By Allan Muir
Chris Nilan was ready and willing to defend the honor of a teammate during his heyday with the Montreal Canadiens, and he wasn't shy about taking the offensive, either. So no surprise that the former enforcer was quick to refute reports that Whitey Bulger, the 83-year-old mobster convicted on Monday of 31 counts including murder and racketeering, was in possession of his 1986 Canadiens Stanley Cup ring.
Nilan, who now works for a sports radio station in Montreal, released the following statement on Tuesday:
"Recent media reports have inaccurately asserted that James Bulger is in possession of a 1986 Stanley Cup ring given to him by me. Those reports have no basis in fact. James Bulger was never given a Stanley Cup ring by me at any time.
"I won a Stanley Cup ring as a member of the 1985-86 Montreal Canadiens. I gave that ring to my father, Henry Nilan. I am currently in possession of that ring as it is being re-sized as a gift to my son, Christopher.
"In 1988, Montreal Canadiens general manager Serge Savard heard that I had given my original ring to my Dad and Serge generously presented me with a second Stanley Cup ring which I wear to this day.
"I commissioned a jeweler here in Montreal to make three women's Stanley Cup rings for my mother, my former wife and my late mother-in-law, Teresa Stanley. My former wife and my mother remain in possession of their rings. Mrs. Stanley wore her ring in her casket and before her burial, at Mrs. Stanley's prior request, that ring was given to my daughter.
"At no time, to my knowledge, did I or any member of my family give James Bulger a Stanley Cup ring. I have no idea where any ring in Mr. Bulger's possession was made and I hope that this statement provides absolute clarification in this matter."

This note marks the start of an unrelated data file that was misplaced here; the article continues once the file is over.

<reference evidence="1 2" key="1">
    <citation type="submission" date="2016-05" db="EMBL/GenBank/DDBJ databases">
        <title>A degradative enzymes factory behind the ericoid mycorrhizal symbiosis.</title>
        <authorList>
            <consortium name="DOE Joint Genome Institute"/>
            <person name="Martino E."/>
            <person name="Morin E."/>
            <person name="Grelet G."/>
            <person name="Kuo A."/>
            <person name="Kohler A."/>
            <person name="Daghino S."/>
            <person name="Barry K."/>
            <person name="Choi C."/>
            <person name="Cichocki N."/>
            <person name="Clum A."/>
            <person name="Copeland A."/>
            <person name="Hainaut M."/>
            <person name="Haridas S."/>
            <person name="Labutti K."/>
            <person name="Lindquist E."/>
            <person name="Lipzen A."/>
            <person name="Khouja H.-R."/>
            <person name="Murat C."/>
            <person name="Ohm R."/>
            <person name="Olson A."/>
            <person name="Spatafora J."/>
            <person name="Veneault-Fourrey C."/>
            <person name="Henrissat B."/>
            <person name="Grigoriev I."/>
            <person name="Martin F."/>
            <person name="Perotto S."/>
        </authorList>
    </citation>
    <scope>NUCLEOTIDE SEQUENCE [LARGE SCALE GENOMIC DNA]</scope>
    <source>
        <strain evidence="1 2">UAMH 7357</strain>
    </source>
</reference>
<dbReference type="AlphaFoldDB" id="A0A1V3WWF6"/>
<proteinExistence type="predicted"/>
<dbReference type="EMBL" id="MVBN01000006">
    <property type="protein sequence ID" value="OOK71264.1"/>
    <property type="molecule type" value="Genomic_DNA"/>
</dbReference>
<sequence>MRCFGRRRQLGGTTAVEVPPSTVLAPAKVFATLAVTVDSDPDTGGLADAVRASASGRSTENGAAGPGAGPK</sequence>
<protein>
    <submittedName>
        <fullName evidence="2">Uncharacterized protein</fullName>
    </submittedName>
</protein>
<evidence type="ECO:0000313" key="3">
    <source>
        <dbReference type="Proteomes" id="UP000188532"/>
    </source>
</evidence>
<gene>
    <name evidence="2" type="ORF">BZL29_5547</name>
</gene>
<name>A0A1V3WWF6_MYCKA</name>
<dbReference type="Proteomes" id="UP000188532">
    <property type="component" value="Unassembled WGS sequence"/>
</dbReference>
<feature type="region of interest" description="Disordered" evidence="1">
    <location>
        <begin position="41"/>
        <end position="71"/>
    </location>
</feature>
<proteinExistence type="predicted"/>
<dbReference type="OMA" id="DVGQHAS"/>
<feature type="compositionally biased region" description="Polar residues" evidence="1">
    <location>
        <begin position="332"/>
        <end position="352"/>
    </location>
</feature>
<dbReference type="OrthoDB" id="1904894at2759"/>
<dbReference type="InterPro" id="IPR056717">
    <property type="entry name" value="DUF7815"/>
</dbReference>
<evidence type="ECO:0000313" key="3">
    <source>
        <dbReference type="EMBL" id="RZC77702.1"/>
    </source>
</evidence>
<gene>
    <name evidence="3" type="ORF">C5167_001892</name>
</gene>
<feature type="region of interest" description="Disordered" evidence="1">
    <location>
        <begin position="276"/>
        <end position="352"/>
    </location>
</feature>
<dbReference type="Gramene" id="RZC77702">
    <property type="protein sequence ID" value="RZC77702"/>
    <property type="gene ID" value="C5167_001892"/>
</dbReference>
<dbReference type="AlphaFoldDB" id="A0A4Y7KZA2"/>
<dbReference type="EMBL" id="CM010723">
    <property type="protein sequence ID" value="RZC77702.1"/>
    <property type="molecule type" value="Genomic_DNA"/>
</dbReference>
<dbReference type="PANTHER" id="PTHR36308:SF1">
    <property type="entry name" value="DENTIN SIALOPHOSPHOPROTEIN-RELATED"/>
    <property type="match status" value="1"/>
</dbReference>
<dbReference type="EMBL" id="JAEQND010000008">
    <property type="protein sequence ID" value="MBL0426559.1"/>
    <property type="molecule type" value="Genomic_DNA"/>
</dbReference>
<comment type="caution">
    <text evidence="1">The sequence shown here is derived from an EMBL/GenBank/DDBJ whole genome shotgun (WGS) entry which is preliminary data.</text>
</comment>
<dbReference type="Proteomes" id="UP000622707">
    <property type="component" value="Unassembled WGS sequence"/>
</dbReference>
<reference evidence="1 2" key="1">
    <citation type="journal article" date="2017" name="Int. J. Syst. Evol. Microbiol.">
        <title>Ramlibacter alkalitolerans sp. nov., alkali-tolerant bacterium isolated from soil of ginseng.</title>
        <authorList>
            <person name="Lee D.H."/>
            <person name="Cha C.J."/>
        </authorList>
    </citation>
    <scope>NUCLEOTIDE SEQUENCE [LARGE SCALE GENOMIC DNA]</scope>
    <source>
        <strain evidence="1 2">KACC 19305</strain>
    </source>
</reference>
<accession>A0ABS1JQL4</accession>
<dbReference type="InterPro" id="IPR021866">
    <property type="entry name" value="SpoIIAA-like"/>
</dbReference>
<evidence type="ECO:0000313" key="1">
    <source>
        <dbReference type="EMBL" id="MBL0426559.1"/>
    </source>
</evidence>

It's interesting that Nilan didn't address his relationship with Bulger in the statement, but if a guy with more than 3,000 penalty minutes to his credit says the ring wasn't his, we'll give him the benefit of the doubt.
So it looks like we've got ourselves a good old-fashioned mystery, kids. All we know for sure is that Bulger has a ring ... and there's no chance he's ratting out whoever gave it to him.
UPDATE: Thanks to SI colleague Stu Hackel for pointing out this interview Nilan gave on Monday evening to Mitch Melnick of TSN 690 in Montreal in which he gets into some fascinating detail about his relationship with Bulger. It's worth the seven minutes to hear exactly what he has to say, but here are a few of the highlights in case you're tight for time:
On Bulger: "He's no angel. He did what he did. All I will say is I had a good relationship with him...He's a bad guy, he did some bad things, but that's the way it is in that business.
"It's payback time. He's a big enough man. He knows what he did. When you live that life, it's gonna come back at ya.
"I communicate with him. I write him letters. He writes me letters. I visited him once after he was arrested. He never did nothing bad to me. He was good to me, he was good to my family. To me, that's all that matters.
"What kind of friend am I if I'm not a friend to him at this point in his life?"
On his knowledge of Bulger's whereabouts while he was on the run: "I never had contact with him. He's not that stupid."
On Bulger's ring: "It's not mine. He had a ring made, a Stanley Cup ring. He saw mine, the one I gave my dad and he wanted one."
It's a fascinating interview, but it's that last comment that could raise the attention of the government. Bulger contends that the ring was a gift, and so not something that was acquired through the proceeds of his criminal activities. But if he had it made himself, as Nilan suggests, then it may be subject to forfeit like the rest of cash and valuables in his possession when he was arrested.